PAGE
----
All of which leads to…
The USB problem is worse than it seems at first, because the USB card will occupy one of the Tiger MPX’s four 32-bit/33MHz PCI slots. The two 66MHz/64-bit PCI slots on the Tiger MPX, meanwhile, aren’t compatible with the vast majority of PCI expansion cards out there. (The older Tiger MP could accommodate regular old 32-bit PCI cards in its 64-bit slots, but the Tiger MPX’s 66MHz PCI bus makes those slots incompatible.) Now, if you need 66MHz/64-bit PCI for a high-end SCSI RAID controller card or something like that, those 66MHz PCI slots are great. But for most folks, at the end of the day, what you’re getting with the Tiger MPX is three open PCI slots.
Without on-board RAID or built-in sound, those three open PCI slots are gonna get filled up quick. If it were my own system, for instance, I’d probably drop in a sound card, a Firewire card, and an IDE RAID controller. Assuming that IDE RAID controller isn’t compatible with 66MHz PCI, that’s the end of the road. If you want to add a TV tuner card or most anything else, you’re pretty much out of luck. Thank goodness the Tiger MPX includes a decent on-board NIC, or the PCI slot situation would be nearly impossible for most of us.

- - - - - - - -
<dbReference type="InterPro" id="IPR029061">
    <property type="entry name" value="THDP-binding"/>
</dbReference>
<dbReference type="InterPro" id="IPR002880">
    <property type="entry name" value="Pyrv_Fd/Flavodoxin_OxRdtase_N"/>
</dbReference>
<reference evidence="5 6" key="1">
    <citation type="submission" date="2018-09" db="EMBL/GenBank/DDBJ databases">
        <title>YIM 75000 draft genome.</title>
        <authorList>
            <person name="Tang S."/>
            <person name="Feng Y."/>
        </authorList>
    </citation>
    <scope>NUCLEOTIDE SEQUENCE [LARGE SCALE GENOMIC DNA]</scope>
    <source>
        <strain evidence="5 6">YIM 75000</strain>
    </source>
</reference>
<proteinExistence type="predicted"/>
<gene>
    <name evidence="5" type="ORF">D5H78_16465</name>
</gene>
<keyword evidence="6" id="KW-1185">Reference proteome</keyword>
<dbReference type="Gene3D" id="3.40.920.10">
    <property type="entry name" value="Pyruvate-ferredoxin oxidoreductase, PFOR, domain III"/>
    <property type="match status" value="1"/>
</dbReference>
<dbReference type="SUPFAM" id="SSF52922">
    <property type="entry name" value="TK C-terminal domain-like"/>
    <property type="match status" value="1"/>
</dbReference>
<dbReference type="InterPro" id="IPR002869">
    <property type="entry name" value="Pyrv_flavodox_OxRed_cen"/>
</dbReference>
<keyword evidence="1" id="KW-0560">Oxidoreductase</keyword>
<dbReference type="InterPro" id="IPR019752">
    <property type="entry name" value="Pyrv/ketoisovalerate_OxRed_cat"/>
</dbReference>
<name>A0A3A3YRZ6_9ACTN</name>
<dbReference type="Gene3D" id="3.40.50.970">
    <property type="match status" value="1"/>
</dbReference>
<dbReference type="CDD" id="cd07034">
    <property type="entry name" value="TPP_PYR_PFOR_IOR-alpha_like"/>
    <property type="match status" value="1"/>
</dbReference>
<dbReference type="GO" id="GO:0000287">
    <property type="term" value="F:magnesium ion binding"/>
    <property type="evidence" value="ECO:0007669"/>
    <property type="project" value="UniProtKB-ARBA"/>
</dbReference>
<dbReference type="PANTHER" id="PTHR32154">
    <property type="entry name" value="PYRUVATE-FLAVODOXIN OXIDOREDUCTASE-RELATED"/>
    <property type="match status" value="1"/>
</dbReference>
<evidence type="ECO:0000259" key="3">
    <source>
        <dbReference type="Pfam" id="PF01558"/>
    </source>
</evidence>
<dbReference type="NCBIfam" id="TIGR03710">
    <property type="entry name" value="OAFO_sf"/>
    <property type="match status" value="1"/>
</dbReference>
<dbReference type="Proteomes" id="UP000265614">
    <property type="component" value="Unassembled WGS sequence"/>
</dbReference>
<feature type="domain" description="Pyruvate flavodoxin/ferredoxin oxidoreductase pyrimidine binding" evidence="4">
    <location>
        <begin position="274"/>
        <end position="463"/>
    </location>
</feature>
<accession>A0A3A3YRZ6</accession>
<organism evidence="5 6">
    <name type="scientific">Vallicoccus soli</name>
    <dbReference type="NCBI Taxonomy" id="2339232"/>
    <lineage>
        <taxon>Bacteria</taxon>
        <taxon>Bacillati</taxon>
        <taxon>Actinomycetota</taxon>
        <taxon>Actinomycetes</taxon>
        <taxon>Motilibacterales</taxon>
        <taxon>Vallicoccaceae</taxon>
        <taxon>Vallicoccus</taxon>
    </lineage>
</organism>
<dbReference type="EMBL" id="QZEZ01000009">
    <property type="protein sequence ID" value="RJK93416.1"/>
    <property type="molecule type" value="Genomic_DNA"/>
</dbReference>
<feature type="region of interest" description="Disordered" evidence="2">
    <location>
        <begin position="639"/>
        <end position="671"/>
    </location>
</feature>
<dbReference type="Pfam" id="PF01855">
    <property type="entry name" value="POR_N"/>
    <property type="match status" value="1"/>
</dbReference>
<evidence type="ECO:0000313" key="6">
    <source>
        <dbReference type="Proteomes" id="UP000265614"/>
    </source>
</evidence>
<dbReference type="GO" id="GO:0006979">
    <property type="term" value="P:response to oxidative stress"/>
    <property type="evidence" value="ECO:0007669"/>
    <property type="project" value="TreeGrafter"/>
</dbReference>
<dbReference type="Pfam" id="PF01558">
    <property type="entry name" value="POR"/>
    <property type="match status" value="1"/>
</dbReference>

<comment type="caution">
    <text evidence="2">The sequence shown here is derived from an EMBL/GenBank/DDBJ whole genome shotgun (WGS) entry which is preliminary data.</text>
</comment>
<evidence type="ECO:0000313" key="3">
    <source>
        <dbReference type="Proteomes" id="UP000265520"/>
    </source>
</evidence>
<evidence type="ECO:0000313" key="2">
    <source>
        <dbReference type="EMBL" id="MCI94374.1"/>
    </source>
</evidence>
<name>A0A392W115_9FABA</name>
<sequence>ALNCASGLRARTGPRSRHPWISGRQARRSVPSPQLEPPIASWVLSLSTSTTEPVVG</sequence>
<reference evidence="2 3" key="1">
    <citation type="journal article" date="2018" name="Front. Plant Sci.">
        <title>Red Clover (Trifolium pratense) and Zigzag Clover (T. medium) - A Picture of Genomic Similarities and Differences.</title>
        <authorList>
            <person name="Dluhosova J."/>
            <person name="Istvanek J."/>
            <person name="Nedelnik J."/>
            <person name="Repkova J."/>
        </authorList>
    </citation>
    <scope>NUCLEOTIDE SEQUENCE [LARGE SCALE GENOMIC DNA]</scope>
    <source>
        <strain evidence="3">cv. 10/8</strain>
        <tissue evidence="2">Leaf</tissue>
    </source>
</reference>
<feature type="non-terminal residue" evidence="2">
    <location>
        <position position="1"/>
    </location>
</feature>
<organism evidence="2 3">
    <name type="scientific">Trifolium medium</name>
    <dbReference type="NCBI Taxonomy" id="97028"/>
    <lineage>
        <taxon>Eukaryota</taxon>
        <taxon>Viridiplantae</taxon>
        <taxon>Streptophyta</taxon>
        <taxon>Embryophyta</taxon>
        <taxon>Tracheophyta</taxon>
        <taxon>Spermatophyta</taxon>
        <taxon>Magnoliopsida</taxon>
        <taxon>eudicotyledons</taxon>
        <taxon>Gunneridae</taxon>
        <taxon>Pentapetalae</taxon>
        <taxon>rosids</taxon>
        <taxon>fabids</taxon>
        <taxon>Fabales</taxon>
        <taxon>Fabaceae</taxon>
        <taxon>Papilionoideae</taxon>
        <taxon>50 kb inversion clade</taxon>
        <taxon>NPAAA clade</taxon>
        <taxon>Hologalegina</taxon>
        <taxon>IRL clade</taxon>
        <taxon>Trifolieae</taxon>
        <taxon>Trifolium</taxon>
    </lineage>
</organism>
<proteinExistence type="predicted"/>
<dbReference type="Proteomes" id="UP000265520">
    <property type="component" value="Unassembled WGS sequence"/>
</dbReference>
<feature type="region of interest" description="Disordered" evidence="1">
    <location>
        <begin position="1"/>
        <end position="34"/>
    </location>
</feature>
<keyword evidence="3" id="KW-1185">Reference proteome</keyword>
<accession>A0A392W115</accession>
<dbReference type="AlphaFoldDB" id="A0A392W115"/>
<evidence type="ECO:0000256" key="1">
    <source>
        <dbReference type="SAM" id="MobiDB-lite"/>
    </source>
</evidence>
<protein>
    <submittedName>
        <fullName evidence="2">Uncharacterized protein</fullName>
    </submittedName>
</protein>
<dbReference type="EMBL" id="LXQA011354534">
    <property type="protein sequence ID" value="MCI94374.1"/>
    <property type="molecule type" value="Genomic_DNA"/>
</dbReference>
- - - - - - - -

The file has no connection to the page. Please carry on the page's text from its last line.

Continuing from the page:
This mess makes the original Tiger MP look mighty attractive by comparison. If you don’t mind buying registered DIMMs, the Tiger MP will give you working USB and six PCI slots. (Yep, those 64-bit/33MHz slots on the Tiger MP will accept 32-bit/33MHz cards, as well.) Depending on your needs, the Tiger MP may be a better option than the MPX.
Doing things we ought not to do
Naturally, some of the Tiger MPX’s spec-sheet restrictions looked like challenges to us. So we tried a bunch of messed up configurations to see if they would really work. Among them:
- Running a pair of 1GHz Durons Running Durons in SMP is an attractive alternative to building a single-processor system based on a more expensive Athlon XP, so there’s some real interest in this one. Like the Tiger MP before it, the Tiger MPX had no trouble at all running a pair of “Morgan” Durons (the kind derived from the Athlon MP’s Palomino core) in a dually config. In fact, we’ve got a full set of benchmarks with dually Durons.